Marvin Bell

Marvin Bell died in 2020. I had corresponded with him–a generous man, a famous teacher of poetry.  Here is one of his poems:

To Dorothy

You are not beautiful, exactly.
You are beautiful, inexactly.
You let a weed grow by the mulberry
and a mulberry grow by the house.
So close, in the personal quiet
of a windy night, it brushes the wall
and sweeps away the day till we sleep.

A child said it, and it seemed true:
"Things that are lost are all equal."
But it isn't true. If I lost you,
the air wouldn't move, nor the tree grow.
Someone would pull the weed, my flower.
The quiet wouldn't be yours. If I lost you,
I'd have to ask the grass to let me sleep.

Marvin Bell
from Nightworks: Poems 1962-2000, Copper Canyon Press

Waking to fog

After two summery days in a row the fog is back. It made me think of this by Marvin Bell:

People Walking in Fog

They try to watch themselves, drifting in a white sigh,
the boats and trees, themselves, too,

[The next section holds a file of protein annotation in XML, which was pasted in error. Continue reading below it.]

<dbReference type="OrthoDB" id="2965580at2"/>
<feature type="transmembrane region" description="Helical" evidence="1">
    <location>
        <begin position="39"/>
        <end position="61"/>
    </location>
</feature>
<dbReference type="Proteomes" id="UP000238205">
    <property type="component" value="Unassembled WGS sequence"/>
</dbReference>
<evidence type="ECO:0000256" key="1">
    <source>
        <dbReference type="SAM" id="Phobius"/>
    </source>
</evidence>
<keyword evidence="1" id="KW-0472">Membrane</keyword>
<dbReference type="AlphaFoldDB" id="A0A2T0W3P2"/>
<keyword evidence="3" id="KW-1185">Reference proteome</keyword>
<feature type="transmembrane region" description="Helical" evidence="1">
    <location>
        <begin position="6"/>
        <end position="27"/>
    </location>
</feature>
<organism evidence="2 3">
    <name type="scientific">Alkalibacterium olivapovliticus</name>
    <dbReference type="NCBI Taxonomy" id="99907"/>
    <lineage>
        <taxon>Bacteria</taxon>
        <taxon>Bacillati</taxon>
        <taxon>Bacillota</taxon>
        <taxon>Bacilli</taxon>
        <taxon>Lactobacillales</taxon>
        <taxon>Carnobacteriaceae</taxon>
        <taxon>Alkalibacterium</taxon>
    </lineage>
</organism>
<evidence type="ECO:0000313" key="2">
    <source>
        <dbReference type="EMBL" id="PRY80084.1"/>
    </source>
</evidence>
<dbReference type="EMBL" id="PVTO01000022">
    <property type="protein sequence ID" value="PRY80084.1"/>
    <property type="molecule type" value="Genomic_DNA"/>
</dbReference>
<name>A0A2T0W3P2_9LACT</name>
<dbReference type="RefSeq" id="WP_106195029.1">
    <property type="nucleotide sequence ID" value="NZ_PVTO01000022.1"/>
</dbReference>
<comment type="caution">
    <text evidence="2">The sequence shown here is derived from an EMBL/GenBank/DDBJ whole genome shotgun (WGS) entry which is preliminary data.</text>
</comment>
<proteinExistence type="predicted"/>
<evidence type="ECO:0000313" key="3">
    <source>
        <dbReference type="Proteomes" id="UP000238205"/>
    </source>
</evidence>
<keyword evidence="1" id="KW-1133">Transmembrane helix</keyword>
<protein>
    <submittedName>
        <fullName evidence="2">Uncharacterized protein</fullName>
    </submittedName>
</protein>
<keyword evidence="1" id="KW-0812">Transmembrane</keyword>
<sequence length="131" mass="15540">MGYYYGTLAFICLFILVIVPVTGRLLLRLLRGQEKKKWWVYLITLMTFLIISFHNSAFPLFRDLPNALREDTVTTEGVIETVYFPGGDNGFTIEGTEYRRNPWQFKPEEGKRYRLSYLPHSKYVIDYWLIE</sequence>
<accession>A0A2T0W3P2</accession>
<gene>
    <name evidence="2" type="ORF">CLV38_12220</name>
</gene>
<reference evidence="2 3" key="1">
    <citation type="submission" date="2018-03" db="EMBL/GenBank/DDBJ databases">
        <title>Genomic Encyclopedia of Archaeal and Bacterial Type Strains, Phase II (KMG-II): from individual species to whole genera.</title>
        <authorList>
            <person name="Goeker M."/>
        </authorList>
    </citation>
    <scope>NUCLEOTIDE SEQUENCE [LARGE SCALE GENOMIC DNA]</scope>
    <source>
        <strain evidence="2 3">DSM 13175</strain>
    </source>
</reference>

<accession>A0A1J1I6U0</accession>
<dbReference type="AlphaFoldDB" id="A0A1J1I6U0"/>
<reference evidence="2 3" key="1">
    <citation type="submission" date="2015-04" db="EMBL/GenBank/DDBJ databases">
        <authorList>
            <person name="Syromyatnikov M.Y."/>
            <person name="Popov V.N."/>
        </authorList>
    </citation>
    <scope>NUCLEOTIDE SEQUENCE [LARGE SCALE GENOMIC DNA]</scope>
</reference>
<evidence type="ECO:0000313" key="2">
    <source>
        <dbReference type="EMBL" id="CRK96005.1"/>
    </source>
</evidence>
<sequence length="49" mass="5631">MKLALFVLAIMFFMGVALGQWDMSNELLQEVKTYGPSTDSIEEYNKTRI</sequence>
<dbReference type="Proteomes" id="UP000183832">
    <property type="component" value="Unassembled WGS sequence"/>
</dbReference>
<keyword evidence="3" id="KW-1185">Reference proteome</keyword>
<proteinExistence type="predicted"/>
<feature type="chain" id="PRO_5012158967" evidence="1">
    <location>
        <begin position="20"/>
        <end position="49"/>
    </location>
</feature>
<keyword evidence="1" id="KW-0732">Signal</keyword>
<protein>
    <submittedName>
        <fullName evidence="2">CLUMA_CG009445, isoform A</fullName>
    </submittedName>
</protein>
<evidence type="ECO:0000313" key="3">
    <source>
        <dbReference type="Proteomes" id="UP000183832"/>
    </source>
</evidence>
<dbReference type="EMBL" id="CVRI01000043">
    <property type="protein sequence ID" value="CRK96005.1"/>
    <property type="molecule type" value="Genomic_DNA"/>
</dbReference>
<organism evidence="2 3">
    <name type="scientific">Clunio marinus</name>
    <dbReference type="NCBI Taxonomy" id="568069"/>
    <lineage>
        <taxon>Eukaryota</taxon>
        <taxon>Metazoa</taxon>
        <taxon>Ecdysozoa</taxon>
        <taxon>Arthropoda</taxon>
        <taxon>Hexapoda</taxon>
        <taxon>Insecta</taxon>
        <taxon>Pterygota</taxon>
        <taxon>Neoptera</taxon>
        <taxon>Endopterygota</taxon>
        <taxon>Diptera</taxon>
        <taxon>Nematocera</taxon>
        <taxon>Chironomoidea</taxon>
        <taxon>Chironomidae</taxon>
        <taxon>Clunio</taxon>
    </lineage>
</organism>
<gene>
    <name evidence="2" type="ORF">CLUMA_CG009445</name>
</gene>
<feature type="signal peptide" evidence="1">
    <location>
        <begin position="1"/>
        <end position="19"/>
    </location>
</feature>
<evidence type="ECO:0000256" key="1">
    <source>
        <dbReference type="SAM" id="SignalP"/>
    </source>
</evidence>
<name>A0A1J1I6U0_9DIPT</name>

when they think of it, spun from sheets of gauzy droplets
with which to tar the morning white and walk upon it.
The horizon yawns. The earth is liquid. They can feel
it, and not just it but the blanket meaning of it.
Here, bravado is the pretense of the immortal
before the infinite. There being no other side,
they just surrender to this, seeing they cannot
see far, find a door, hack a hole, or mark a spot.
Goats love fog. Parked lovers and beachcombers
love fog, and those who fear the authorities,
and the camera-shy love it, and they adore it
who wish to be wrapped in beauty so delicate
one must step outside to be able to see it.

Marvin Bell, from Mars Being Red